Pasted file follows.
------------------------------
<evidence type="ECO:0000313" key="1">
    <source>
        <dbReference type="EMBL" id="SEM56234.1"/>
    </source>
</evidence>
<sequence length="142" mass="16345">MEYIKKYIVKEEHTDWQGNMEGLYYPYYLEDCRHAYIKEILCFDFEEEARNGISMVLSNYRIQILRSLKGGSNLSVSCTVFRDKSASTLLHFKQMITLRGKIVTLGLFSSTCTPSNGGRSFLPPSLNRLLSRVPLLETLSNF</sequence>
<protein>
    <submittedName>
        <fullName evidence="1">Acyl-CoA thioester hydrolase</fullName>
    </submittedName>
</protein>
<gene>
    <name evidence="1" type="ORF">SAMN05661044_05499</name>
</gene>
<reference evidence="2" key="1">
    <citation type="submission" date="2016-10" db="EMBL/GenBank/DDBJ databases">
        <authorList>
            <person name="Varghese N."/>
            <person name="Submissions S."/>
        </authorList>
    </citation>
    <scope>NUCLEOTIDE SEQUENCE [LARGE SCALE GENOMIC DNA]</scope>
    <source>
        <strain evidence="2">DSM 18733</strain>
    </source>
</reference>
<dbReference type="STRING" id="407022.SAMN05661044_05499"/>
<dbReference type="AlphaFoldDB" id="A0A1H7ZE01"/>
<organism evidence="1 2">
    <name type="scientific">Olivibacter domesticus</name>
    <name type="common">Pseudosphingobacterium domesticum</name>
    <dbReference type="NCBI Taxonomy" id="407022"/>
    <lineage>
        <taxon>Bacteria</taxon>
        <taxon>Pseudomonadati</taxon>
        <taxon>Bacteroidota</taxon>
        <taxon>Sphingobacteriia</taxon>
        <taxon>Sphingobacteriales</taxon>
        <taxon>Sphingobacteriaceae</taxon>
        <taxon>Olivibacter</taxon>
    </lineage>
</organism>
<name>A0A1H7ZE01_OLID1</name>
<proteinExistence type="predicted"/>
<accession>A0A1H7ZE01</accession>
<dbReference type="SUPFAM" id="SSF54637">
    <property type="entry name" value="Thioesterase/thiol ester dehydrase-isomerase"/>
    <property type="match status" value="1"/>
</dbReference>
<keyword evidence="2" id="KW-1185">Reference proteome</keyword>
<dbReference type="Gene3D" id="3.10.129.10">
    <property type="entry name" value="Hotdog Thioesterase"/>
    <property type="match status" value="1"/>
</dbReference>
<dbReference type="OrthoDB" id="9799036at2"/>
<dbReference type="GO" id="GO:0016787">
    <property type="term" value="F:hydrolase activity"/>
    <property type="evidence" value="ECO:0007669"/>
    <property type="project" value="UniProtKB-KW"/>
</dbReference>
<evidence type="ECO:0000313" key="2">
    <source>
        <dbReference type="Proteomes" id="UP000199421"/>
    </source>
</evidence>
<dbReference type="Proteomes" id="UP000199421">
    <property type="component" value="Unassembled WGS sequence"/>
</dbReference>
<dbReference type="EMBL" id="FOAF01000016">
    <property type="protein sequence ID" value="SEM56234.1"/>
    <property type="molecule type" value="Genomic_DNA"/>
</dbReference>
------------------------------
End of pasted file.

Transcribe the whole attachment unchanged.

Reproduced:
<evidence type="ECO:0000313" key="1">
    <source>
        <dbReference type="EMBL" id="SEM56234.1"/>
    </source>
</evidence>
<sequence length="142" mass="16345">MEYIKKYIVKEEHTDWQGNMEGLYYPYYLEDCRHAYIKEILCFDFEEEARNGISMVLSNYRIQILRSLKGGSNLSVSCTVFRDKSASTLLHFKQMITLRGKIVTLGLFSSTCTPSNGGRSFLPPSLNRLLSRVPLLETLSNF</sequence>
<protein>
    <submittedName>
        <fullName evidence="1">Acyl-CoA thioester hydrolase</fullName>
    </submittedName>
</protein>
<gene>
    <name evidence="1" type="ORF">SAMN05661044_05499</name>
</gene>
<reference evidence="2" key="1">
    <citation type="submission" date="2016-10" db="EMBL/GenBank/DDBJ databases">
        <authorList>
            <person name="Varghese N."/>
            <person name="Submissions S."/>
        </authorList>
    </citation>
    <scope>NUCLEOTIDE SEQUENCE [LARGE SCALE GENOMIC DNA]</scope>
    <source>
        <strain evidence="2">DSM 18733</strain>
    </source>
</reference>
<dbReference type="STRING" id="407022.SAMN05661044_05499"/>
<dbReference type="AlphaFoldDB" id="A0A1H7ZE01"/>
<organism evidence="1 2">
    <name type="scientific">Olivibacter domesticus</name>
    <name type="common">Pseudosphingobacterium domesticum</name>
    <dbReference type="NCBI Taxonomy" id="407022"/>
    <lineage>
        <taxon>Bacteria</taxon>
        <taxon>Pseudomonadati</taxon>
        <taxon>Bacteroidota</taxon>
        <taxon>Sphingobacteriia</taxon>
        <taxon>Sphingobacteriales</taxon>
        <taxon>Sphingobacteriaceae</taxon>
        <taxon>Olivibacter</taxon>
    </lineage>
</organism>
<name>A0A1H7ZE01_OLID1</name>
<proteinExistence type="predicted"/>
<accession>A0A1H7ZE01</accession>
<dbReference type="SUPFAM" id="SSF54637">
    <property type="entry name" value="Thioesterase/thiol ester dehydrase-isomerase"/>
    <property type="match status" value="1"/>
</dbReference>
<keyword evidence="2" id="KW-1185">Reference proteome</keyword>
<dbReference type="Gene3D" id="3.10.129.10">
    <property type="entry name" value="Hotdog Thioesterase"/>
    <property type="match status" value="1"/>
</dbReference>
<dbReference type="OrthoDB" id="9799036at2"/>
<dbReference type="GO" id="GO:0016787">
    <property type="term" value="F:hydrolase activity"/>
    <property type="evidence" value="ECO:0007669"/>
    <property type="project" value="UniProtKB-KW"/>
</dbReference>
<evidence type="ECO:0000313" key="2">
    <source>
        <dbReference type="Proteomes" id="UP000199421"/>
    </source>
</evidence>
<dbReference type="Proteomes" id="UP000199421">
    <property type="component" value="Unassembled WGS sequence"/>
</dbReference>
<dbReference type="EMBL" id="FOAF01000016">
    <property type="protein sequence ID" value="SEM56234.1"/>
    <property type="molecule type" value="Genomic_DNA"/>
</dbReference>